The benefits of LifeYield Multi-Account Rebalancing technology are:
- Rebalance Across Account Types – LifeYield lets you take the household approach to rebalance assets. Account for asset location, minimize drift, and maximize the outcomes for advisors, investors, and firms. You can only find this with LifeYield multi-account rebalancing.
- Avoid Replacing Technology – You can use LifeYield with your existing rebalancing software. You don’t have to worry about replacing old technology, only adding LifeYield as an overlay to strengthen your firm’s existing rebalancing processes. We don’t believe in disrupting your entire tech stack.
- Enhancing the Withdrawal Process – With each withdrawal recommendation, the rebalancing engine identifies mislocated assets. It executes the most tax-efficient rebalance to keep them in alignment with the client’s portfolio and target asset allocation.
- Identify Where Tax Harvesting Opportunities Exist – Ensure you are maximizing the outcomes for your clients by using the information provided to consider each opportunity to harvest gains or losses.
How Firms Are Using LifeYield Rebalancing Engine
Our LifeYield engine has been tested by some of the largest names in the financial industry. These institutions worldwide have benefited from coordinating accounts within a household and offering rebalancing at scale.
What variables do the LifeYield algorithm include?
- Incorporate sell restraints
- Set gain budgets to make sure client tax brackets remain in place
- Implement asset location optimization practices
- Coordinate taxable, tax-deferred, and tax-free accounts
- Calculate the key statistics: After-tax returns, location scores, total realized gain or loss, drift, the approximate cost of implementation, and more
Rebalancing is only one piece of the tax efficiency pie. Not only can your firm benefit from the Multi-Account Rebalancing features, but it can also benefit from:
- LifeYield Asset Location – which measures the tax efficiency of each client’s household portfolio. It provides the next best actions for reducing tax drag and quantifies the benefits in dollars.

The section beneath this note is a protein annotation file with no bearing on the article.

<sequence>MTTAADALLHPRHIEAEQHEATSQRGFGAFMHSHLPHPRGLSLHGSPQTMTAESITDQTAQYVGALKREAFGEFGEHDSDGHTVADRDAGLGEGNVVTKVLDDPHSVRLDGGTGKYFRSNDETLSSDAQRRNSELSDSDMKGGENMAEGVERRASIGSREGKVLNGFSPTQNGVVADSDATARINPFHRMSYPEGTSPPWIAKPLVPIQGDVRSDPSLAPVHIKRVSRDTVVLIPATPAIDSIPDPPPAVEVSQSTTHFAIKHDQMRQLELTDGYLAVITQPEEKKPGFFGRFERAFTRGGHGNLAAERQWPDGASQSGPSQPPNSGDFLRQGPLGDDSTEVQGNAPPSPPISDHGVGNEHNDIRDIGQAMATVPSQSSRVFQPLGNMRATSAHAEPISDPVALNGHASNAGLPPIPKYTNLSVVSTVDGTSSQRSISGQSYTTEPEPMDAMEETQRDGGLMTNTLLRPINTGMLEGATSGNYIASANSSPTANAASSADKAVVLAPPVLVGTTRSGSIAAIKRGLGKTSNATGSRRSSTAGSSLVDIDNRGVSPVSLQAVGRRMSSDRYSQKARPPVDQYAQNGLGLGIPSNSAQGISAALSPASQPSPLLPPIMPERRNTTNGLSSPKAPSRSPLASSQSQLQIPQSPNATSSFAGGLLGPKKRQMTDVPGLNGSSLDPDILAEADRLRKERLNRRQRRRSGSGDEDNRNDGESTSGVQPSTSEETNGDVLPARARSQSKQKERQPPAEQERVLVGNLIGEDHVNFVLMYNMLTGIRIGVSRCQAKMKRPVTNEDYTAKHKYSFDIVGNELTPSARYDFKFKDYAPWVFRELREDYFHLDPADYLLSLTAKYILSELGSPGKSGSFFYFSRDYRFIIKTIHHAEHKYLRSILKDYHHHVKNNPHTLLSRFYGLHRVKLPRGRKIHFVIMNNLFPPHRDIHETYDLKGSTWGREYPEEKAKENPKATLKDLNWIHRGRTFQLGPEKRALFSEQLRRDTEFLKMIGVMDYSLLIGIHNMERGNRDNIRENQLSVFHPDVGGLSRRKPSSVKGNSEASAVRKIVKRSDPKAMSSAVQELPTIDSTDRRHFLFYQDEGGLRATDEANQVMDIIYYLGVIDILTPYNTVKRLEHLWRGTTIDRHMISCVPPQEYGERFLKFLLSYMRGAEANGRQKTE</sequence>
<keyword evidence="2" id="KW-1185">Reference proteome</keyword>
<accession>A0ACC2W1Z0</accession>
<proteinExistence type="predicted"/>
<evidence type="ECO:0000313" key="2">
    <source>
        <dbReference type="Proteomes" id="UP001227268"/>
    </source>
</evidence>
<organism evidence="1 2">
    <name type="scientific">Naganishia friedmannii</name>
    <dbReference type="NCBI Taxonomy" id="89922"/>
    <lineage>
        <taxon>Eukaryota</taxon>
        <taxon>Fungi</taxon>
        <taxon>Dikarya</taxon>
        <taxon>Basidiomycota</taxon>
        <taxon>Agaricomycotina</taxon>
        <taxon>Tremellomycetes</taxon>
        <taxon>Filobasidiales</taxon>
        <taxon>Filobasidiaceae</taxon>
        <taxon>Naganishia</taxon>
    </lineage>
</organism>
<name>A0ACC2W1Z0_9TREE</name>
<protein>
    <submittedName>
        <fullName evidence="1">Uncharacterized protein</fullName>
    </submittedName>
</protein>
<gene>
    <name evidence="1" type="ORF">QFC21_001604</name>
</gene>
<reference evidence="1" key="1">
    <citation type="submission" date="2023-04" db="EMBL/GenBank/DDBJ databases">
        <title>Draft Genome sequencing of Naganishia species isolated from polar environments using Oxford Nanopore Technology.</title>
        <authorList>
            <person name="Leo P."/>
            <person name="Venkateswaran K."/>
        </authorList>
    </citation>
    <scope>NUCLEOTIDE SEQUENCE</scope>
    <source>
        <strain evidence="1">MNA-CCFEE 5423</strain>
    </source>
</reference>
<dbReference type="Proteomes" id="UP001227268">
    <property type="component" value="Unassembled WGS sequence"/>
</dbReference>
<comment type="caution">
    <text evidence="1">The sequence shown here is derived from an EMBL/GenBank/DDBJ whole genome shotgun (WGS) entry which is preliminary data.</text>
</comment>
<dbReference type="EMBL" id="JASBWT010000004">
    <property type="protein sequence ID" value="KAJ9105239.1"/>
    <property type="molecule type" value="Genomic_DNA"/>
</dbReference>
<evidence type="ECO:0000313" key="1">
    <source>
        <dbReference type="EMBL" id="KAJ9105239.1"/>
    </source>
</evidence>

- LifeYield Tax-Smart Withdrawals – Optimizes withdrawals from multiple accounts by selling mislocated assets and coordinating each withdrawal so that each aspect is executed in the most tax-efficient way.
- LifeYield Tax Harvesting – Used in conjunction with the asset location, rebalancing, and withdrawal technology to look for opportunities to harvest gains or losses.
- LifeYield Social Security+™ – Helps clients find the optimal filing strategy and coordinate their Social Security check with the rest of their retirement income streams.
Can Your Firm Benefit From Multi-Account Rebalancing Technology?
Most clients have a complex array of accounts and holdings. Managing these at the household level is the new gold standard in financial services.
To do this effectively, advisors and firms need software that can take all variables into account across the accounts and holdings of each client.
But beyond the time and accuracy that the technology provides, it also sets your firm up to handle the next generation of wealth. As young people grow in their careers, they will undeniably open numerous different accounts for different reasons. If your firm is set up to attract any new accounts and coordinate assets across them to provide the client 33% more in retirement income, why wouldn’t they consolidate with your firm?
Multi-account is the way forward. Start your journey towards the Unified Managed Household.